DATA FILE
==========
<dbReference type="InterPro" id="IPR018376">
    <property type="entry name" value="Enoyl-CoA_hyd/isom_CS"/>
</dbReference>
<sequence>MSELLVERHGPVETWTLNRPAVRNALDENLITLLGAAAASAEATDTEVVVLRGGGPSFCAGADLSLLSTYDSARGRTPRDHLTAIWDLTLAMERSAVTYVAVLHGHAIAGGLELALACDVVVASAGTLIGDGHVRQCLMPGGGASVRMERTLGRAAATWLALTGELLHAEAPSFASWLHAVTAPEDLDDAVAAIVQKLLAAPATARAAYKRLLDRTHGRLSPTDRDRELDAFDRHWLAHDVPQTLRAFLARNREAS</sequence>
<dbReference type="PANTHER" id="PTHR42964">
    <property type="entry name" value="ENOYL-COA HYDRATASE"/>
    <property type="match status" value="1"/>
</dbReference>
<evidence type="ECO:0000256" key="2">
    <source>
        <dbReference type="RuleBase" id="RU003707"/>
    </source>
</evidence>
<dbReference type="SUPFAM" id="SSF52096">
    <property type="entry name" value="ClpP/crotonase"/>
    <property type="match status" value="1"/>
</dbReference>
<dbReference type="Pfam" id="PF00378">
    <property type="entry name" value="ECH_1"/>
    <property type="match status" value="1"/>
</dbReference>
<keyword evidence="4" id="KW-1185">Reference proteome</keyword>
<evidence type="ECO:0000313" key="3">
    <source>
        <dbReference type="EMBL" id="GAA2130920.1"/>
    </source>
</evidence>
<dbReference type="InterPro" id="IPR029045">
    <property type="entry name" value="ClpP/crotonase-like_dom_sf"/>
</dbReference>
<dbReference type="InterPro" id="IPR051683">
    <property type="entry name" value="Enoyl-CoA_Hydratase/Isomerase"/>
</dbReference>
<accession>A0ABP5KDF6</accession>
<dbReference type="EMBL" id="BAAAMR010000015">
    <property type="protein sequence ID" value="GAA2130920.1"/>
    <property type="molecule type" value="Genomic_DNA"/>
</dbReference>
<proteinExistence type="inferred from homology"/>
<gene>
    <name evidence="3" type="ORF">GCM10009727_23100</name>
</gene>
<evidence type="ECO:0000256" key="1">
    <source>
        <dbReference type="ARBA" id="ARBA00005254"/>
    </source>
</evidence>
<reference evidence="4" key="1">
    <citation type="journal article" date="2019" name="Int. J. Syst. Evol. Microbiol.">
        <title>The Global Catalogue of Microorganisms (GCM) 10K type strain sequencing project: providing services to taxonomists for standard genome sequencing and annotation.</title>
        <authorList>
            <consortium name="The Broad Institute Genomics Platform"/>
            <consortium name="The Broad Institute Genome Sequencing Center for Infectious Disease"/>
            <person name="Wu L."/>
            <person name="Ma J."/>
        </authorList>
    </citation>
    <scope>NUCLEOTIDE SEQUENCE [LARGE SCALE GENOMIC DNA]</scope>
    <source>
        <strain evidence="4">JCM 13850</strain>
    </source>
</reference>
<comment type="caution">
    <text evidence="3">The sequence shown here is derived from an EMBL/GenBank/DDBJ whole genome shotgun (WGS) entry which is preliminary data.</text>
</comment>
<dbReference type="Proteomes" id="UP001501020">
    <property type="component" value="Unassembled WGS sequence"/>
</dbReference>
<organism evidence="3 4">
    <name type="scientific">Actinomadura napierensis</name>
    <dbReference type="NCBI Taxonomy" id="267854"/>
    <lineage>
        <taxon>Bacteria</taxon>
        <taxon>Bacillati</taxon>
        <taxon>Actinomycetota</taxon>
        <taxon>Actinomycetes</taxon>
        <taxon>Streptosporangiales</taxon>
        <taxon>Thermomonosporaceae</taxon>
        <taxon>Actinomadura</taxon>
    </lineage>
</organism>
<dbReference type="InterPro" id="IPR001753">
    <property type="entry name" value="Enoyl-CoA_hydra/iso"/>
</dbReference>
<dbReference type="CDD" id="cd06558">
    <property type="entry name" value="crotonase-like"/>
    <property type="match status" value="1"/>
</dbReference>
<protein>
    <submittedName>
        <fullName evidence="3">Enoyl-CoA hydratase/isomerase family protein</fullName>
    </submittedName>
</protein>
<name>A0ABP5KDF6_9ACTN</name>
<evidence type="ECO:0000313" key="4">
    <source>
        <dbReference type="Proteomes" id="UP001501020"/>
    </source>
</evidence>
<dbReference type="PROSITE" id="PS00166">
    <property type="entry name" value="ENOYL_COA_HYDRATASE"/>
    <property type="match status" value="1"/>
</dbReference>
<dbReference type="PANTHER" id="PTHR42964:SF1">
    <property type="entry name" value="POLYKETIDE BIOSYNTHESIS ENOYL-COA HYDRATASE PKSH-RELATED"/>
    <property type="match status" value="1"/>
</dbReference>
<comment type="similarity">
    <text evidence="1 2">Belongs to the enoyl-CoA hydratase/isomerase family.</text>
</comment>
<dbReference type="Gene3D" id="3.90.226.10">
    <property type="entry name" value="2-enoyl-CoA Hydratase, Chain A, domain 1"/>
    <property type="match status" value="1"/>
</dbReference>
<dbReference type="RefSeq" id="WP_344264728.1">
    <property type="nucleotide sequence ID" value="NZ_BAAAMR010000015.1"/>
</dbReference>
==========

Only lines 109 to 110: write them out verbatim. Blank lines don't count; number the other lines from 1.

    <text evidence="1 2">Belongs to the enoyl-CoA hydratase/isomerase family.</text>
</comment>